Canada-Panama Economic Growth and Prosperity Act Receives Royal AssentTuesday, December 18, 2012 > 11:39:38
(Foreign Affairs & International Trade Canada)
Ensuring Canadian exporters preferred access to fast-growing markets such as Panama is crucial to jobs, growth and long-term prosperity for hard-working Canadians and their families, says Minister Fast
The Honourable Ed Fast, Minister of International Trade and Minister for the Asia-Pacific Gateway, announced that the Canada-Panama Economic Growth and Prosperity Act has received royal assent.
“Our government’s top priority remains the creation of jobs, economic growth and long-term prosperity for Canadians,” said Minister Fast. “Panama is one of the fastest-growing markets in the Americas and a strategic gateway to Latin America. This agreement is a key part of our government’s plan to open new markets to increase Canadian exports as part of the most ambitious trade expansion plan in our nation’s history.”
Once implemented, a Canada-Panama trade agreement will immediately eliminate tariffs on more than 90% of Canadian goods exported to Panama, directly benefiting Canadian exporters in a variety of sectors, including aerospace, pharmaceuticals, pulp and paper, and agriculture and agri-food. In addition, an agreement will give Canadian suppliers preferred access to the government procurement market in Panama, where the government has a five-year plan to invest in major infrastructure projects worth $13.4 billion.
“The Canada-Panama Free Trade Agreement is a key step toward deepening the long-standing relationship between our two countries,” said the Honourable Diane Ablonczy, Minister of State of Foreign Affairs (Americas and Consular Affairs). “Canada is committed to strong economic partnerships that will contribute to enhanced prosperity right across the Americas. By being a reliable partner in the region, our government is creating new opportunities for Canadian workers and their families.”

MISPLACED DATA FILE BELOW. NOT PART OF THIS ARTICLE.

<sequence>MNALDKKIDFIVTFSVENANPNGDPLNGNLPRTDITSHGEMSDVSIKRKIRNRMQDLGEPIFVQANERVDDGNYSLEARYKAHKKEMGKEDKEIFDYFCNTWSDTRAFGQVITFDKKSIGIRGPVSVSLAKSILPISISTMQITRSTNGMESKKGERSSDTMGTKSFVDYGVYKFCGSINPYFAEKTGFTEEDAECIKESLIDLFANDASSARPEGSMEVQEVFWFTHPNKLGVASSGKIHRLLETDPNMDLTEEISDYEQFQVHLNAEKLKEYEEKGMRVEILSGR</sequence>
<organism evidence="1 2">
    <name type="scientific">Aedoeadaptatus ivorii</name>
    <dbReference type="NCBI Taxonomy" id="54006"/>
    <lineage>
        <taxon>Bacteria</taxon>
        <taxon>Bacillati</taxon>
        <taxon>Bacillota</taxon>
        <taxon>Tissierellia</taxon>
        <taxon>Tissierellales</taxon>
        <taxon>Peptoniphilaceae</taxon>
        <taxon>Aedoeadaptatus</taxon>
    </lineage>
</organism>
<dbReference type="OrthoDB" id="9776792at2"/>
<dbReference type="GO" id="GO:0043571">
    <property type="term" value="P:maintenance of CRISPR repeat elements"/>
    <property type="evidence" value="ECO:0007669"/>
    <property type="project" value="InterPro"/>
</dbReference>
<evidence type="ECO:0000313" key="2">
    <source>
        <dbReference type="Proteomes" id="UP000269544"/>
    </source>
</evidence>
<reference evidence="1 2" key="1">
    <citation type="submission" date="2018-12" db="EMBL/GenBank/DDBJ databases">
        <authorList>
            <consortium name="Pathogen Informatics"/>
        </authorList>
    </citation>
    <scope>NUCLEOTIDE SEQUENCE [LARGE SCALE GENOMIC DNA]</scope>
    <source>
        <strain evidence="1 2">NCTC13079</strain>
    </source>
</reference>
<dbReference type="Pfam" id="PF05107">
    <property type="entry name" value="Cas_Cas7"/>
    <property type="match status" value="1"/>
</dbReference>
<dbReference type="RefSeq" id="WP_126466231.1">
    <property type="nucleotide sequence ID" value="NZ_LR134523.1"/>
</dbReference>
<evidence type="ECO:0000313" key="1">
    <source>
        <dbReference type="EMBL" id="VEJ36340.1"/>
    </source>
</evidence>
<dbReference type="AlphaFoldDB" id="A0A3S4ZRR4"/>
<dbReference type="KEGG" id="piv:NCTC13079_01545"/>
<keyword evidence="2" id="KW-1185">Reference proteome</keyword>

Panama is an important market for Canada and a strategic hub of commercial activity for Central America, the Caribbean and the Andean region of South America. It is Canada’s second-largest export market in Central America, after Costa Rica, with bilateral merchandise trade reaching $235.3 million in 2011, up 10.1% over 2010. Increasing economic opportunity in the Americas has been a Canadian foreign policy priority since 2007.
With both Canada and Panama having now completed their domestic ratification processes, the two countries will proceed to set a date for the entry into force of the agreement.
In less than six years, the Harper government has concluded free trade agreements with nine countries: Colombia, Honduras, Jordan, Panama, Peru and the European Free Trade Association member states of Iceland, Liechtenstein, Norway and Switzerland. In addition, Canada is in ongoing negotiations with the European Union, India and Japan, and recently joined the Trans-Pacific Partnership. Canada also has observer status, alongside Panama, with the Pacific Alliance.